Working a scene

If you ever happen to stumble upon a professional photographer on a job, they’re usually in constant motion.

They might be standing on a chair or laying on the ground or might be constantly moving closer and further away from their subject.

It’s working a scene, something I always think of when I’m photographing a certain subject.

This is especially true when I’m photographing which seems simple or something that I think could turn out to be truly special.

Did I try every type of shot I could think?

Did I discover every angle?

Am I finding the right moment?

These are just some of the questions, which help me work the scene.

It makes me try a wide-angle shot of the entire environment and then forces me to move up and isolate a tiny subject with a closeup.

I try everything, because many times you don’t know fully how a shot is going to appear until it’s on your computer screen and although experience helps you discover the most dynamic shot earlier in the game – it’s always better to have the shot in your camera then to not have it at all.

I played out this exact thought-process at the last wedding I photographed.

Usually I’m taking pictures in Milwaukee, but for this wedding I got to travel a little bit and see some of the beautiful more-remote locations of Wisconsin.

The ceremony started in the country church the couple grew up with in Beloit and then everything moved to this beautiful lake-side location in Janesville for the reception. The reception location was Camp Rotamer and it bordered Spauldings Pond (just a bit of specifics, in case anyone ever wanted to see it for themselves or book it as a venue).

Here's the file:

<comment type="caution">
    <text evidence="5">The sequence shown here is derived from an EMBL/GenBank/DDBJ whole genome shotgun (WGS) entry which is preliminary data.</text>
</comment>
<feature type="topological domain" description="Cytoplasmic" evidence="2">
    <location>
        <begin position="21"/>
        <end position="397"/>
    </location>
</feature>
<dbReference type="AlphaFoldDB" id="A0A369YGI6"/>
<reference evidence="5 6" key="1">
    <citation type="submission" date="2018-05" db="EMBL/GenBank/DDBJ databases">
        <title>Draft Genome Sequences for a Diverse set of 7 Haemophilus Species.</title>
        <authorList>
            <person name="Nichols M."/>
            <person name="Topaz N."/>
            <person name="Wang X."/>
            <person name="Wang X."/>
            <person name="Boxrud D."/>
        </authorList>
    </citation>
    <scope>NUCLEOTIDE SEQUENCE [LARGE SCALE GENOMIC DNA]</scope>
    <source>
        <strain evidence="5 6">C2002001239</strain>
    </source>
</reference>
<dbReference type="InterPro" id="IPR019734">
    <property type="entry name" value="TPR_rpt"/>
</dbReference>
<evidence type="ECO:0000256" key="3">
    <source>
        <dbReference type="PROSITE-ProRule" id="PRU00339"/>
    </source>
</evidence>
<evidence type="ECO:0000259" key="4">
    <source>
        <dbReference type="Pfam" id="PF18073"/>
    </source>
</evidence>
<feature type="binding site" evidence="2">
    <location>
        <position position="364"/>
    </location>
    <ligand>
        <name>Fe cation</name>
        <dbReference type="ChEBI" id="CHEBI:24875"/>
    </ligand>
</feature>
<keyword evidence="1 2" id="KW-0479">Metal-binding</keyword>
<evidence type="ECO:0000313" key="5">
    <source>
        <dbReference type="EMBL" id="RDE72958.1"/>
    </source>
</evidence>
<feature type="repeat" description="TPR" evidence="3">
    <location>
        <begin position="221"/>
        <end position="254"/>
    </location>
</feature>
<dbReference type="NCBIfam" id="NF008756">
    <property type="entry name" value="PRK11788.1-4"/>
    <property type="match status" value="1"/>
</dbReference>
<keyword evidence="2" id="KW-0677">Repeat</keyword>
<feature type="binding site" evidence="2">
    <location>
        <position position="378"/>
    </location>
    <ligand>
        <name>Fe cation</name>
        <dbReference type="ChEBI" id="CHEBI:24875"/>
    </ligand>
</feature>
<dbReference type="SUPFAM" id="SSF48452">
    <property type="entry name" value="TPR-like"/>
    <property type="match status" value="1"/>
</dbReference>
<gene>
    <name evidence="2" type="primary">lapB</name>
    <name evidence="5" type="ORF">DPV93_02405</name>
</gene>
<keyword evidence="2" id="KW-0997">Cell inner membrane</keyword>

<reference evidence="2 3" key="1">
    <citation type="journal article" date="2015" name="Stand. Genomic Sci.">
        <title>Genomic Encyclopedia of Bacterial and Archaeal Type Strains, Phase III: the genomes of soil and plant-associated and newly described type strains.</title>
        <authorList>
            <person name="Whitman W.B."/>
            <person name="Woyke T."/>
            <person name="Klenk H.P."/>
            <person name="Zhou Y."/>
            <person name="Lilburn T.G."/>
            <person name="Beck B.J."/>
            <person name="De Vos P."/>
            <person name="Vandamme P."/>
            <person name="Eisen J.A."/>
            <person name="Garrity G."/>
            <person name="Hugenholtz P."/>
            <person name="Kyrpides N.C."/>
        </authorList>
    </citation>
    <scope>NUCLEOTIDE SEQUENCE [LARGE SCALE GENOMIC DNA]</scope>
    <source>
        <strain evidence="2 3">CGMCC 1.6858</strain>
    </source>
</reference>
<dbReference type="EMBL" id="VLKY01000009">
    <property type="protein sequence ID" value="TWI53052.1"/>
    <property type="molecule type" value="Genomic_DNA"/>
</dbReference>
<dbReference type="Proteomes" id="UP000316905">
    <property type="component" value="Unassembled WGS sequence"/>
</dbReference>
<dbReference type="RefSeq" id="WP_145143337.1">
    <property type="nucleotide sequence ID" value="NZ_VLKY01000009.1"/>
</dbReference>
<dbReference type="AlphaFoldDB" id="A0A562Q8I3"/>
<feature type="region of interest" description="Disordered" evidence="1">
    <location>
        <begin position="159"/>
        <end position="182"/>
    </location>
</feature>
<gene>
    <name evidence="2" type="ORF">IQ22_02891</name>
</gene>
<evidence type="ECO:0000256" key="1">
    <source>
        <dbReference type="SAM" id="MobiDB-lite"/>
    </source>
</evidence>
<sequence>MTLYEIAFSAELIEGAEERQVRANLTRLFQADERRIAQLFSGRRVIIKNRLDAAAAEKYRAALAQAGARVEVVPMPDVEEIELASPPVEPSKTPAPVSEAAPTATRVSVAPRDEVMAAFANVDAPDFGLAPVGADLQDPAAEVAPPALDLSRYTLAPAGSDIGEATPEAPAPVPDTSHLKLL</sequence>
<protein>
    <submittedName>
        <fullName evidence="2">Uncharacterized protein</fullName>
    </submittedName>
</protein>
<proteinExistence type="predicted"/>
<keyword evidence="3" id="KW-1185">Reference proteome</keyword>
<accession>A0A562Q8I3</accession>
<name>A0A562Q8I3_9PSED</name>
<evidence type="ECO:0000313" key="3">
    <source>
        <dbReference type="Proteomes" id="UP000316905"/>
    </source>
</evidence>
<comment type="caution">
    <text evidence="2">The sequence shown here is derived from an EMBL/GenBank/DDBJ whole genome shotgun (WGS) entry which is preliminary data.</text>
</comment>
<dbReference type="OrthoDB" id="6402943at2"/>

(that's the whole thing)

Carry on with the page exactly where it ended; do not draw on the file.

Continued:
With the setting sun and the colors flying off the water, this setup was a dream for even a novice-hobby photographer.

As the day grew old, the couple and I made our way out on to a deck, which T’d off into the water.

I have to shout-out to the bride for being willing to hike up her dress enough to brave a somewhat-rickety gangplank connecting the main deck with the shore.

Once we were out on there, I knew this was something special and I wanted to make sure I got it right.

Since the whole environment was beautiful and perfect, I started the shoot with my wide-angle, capturing the couple, the deck, the pond and the dark blue sky.

I got lower to get more sky, which simultaneously cleans up the background, and this has been something that is usually a go-to move of mine.

I get lower and it makes the subject seem more powerful and dynamic. It works great to get more sky in the picture as well (a wise move, considering my name is Big Sky Photo).

However, it can also be unflattering and as is quite obvious, people at weddings want to look good!

So what do you do?

Pictures are best when you have a clean, simple background.

That’s why I usually get lower than my subject and never shoot straight on, but it works just as well getting higher.

This is perfect for weddings, because a shot taken from above is also the most flattering. Millions of selfie takers know this very well.

I then moved closer and above, framing them in the deck with just the water visible.

With a quick look through my shots, I realized things were looking really good, so I moved around them and then moved them to the edge of the deck.

I then took my favorite shot of the whole night, by holding the camera above my head and getting the couple kissing with only the water ringed by a tree-filled shoreline in the rest of the frame.

When you work a scene, sometimes your best shot is the first, but as I already mentioned sometimes that that last creative juice you threw at a situation really pays off.

I think it paid off here, but I’ll let you judge for yourself.

This entry was posted in Photo Education.